Chapter 21 – The Loadmaster’s Story
The aircraft movements woke him again, specifically a Nimrod MR4A blasting off at 10:00 hrs to commence its eighteen hour patrol, hoovering up electronic intelligence with its 90 antennae. The Nimrod turned north and began the long, cyclic patrol above Iraq, data pouring in from the sensors like Wiltshire Police Service’s monitoring of 16-year-olds’ Twitter accounts.
Gilmore knew that further sleep was impossible, so he chugged half a bottle of water and headed for the Gym. It was a large, well-appointed and air conditioned luxury and one of the few benefits of being on Ops along with the food. He plugged himself into an MP3 player and listened to the Lightning Seeds’ upbeat and cheerful ditties. He had run five miles and was halfway through a forty minute stint on the cross-trainer, when he became aware someone was lurking just behind his right shoulder, so he paused and turned round. It was his little friend, the MT driver.
She smiled, “Hello, Gary.
“Oh, hello errr.”
“Faye, I did tell you.”
“Yes you did. Sorry, Faye. What is it?”>
“The SWO wants to see you and asked me specifically to come and get you. He said: ‘Don’t let the wriggling bastard get away and tell him it’s a hat’s on, no coffee type of meeting. And no, he hasn’t been awarded the Air Force Medal.’ Have you been up to something naughty, Gary?”
Gilmore mopped his brow with a green hand towel and wondered why the hell the Station Warrant Officer wanted to see him.
“I’ll need a shower first.”
“He said: ‘Once you’ve found him, don’t let him out of your sight.’”
“Well you can’t come in the bloody shower with me. It would appear that I’m in enough trouble as it is.”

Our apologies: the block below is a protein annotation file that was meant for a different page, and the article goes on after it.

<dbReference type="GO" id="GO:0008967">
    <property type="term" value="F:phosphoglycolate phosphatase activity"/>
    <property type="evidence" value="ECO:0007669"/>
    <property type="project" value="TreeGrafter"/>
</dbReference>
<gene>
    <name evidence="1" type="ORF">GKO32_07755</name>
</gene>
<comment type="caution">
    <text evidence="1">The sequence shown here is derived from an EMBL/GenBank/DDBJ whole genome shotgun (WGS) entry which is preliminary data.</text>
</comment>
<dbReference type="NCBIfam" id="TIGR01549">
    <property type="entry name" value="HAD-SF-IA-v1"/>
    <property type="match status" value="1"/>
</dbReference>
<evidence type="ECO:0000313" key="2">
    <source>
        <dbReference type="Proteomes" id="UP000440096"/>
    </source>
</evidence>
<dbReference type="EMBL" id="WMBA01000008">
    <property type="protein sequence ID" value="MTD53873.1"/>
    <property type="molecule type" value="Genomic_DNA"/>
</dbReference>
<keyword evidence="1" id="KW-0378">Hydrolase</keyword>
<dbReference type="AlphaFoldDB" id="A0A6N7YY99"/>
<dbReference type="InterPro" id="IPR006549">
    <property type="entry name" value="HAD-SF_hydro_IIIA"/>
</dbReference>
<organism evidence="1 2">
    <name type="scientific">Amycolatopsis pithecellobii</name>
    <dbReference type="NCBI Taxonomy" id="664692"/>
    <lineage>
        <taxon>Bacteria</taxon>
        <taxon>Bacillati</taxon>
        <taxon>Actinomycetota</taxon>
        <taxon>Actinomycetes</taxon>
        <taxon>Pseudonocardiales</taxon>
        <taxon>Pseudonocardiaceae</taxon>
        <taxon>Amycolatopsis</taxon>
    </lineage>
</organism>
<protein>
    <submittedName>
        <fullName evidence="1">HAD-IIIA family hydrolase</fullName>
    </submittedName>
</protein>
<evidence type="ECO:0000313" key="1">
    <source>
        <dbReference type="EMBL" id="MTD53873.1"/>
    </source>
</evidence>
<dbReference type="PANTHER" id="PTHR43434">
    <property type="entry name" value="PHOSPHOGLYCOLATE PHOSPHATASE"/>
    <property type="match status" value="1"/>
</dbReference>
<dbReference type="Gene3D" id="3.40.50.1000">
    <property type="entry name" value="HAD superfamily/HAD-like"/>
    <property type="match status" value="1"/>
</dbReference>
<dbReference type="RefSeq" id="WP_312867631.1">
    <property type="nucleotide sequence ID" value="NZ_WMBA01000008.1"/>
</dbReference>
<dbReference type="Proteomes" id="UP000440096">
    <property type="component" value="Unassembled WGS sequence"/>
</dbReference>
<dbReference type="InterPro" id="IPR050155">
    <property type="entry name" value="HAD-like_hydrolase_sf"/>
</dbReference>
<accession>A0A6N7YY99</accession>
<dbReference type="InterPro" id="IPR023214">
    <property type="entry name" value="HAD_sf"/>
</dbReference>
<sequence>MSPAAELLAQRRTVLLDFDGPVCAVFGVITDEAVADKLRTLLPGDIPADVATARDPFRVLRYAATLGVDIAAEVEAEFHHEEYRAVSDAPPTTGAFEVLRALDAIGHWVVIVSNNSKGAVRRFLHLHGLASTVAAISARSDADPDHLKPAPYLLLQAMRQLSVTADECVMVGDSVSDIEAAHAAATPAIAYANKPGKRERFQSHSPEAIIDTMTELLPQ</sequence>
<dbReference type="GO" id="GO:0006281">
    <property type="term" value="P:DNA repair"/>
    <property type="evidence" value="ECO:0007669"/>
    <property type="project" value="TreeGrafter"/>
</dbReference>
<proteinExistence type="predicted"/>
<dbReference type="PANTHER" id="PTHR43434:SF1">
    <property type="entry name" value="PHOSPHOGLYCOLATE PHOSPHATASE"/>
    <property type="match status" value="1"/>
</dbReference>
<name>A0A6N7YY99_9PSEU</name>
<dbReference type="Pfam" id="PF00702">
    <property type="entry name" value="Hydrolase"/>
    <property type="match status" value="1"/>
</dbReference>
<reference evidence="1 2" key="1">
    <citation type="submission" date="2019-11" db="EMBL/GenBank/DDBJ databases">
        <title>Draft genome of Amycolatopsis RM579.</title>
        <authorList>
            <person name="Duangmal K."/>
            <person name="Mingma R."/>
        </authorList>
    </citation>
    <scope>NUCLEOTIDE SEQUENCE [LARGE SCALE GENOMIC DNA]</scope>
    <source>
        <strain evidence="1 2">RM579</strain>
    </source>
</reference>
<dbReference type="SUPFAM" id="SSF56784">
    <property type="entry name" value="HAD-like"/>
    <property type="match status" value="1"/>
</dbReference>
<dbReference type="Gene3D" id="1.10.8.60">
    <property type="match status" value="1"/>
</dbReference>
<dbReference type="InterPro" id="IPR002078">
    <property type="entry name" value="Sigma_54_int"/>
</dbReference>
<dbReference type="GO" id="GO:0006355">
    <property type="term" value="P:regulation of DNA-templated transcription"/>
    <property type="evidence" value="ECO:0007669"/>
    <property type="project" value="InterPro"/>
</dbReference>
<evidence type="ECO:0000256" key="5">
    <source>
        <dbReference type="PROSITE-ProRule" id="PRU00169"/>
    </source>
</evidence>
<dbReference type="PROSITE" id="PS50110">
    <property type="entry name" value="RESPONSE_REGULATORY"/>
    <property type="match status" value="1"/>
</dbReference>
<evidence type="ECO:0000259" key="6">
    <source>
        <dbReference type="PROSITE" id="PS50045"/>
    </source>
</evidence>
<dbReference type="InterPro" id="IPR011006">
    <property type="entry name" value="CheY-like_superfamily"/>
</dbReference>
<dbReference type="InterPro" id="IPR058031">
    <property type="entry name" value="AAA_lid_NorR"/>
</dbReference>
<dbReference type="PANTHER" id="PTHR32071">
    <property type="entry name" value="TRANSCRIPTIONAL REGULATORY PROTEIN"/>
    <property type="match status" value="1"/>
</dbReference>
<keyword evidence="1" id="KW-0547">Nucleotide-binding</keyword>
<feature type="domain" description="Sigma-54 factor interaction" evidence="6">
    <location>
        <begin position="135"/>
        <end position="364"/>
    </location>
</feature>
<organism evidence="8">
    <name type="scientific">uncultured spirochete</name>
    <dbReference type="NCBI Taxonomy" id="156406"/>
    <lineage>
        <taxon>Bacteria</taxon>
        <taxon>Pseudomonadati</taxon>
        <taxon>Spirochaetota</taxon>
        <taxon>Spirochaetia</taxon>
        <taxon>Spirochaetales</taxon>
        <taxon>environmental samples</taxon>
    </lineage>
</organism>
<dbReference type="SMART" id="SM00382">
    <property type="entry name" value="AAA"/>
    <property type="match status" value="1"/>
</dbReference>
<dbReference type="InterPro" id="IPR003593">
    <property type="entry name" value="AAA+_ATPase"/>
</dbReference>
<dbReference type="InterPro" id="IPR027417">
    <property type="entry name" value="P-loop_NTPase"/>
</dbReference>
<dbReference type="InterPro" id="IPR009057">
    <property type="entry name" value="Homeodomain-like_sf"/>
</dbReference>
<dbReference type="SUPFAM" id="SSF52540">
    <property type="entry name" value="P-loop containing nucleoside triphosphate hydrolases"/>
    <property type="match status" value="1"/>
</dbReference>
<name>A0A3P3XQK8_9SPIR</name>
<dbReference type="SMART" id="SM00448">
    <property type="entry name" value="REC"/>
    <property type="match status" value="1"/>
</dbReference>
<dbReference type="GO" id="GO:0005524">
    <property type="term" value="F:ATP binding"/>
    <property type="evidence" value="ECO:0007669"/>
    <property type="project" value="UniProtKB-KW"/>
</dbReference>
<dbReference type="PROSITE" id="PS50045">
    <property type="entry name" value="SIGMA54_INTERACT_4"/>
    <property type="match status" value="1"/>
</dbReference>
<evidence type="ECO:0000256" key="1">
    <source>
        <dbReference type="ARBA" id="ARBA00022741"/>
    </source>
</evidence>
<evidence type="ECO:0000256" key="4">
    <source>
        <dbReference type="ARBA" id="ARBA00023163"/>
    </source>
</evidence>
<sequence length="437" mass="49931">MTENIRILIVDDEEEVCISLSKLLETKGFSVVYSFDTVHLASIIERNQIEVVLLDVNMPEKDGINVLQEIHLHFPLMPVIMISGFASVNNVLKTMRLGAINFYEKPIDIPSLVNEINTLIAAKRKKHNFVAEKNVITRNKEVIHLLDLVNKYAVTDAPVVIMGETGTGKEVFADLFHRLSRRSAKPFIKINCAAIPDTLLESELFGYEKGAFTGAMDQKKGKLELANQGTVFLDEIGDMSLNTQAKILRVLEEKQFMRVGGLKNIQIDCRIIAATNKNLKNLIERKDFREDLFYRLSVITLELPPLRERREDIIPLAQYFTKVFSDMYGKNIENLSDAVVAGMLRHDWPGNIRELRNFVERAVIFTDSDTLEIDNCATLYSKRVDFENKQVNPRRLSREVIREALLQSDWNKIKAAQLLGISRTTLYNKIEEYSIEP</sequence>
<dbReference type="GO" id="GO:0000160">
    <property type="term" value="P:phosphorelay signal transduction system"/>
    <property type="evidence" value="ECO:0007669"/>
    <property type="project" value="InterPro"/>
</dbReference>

Faye made a pretend, pouty face.
Fuck me, she really is a gorgeous little thing, “You can wait in my corimec and I promise I won’t do a runner.”
“OK, Gary,” she said brightly.
While Gilmore was in the ablution block, Fay discreetly went through his things. His pistol and holster was hanging over the end of the bed. Very naughty as all weapons were supposed to go in the armoury when not in use. Typical bloody aircrew, a law unto themselves. There were bluies on the top shelf of his locker with a woman’s writing on the address label. She definitely didn’t want to look at those. His clothes and t-shirts were hanging up, just the smell of fresh laundry. A picture of a little boy of about two stuck on the inside of the locker door. That made her feel sad and empty. But she consoled herself that there was always a chance of detachment rules applying.
He came back with a towel wrapped round him and she was sitting on his bed.
“Err, Faye. You’ll have to go out while I get changed.”
“Oh yes, sorry. I’ll wait in the Land Rover.”
As they drove to the Headquarters of the RAF contingent about ten minutes later, Gilmore asked if she knew why the SWO wanted to see him.
“No idea, but he said he wanted to speak to you before you spoke to anyone else.”
The RAF Admin cell was inside blast walls of Hesco Bastions and none of the corimecs were air conditioned. As fitting for the most senior non-commissioned officer on the base, the SWO had his own office. Gilmore was wearing a beret rather than a floppy desert hat. He knocked and went in. The SWO was sitting behind a desk, a shaven, bullet-headed man with the RAF Regiment Mudguards on his shoulders. Gilmore came to attention, realising he was probably in the shit.
“Good morning, Mr Gilmore. I’ll cut to the chase. Why did you twat a BBC cameraman and threaten to physically assault a sound recordist by inserting a large microphone up his rectum?”
Gilmore grinned, “So that’s what this is about.”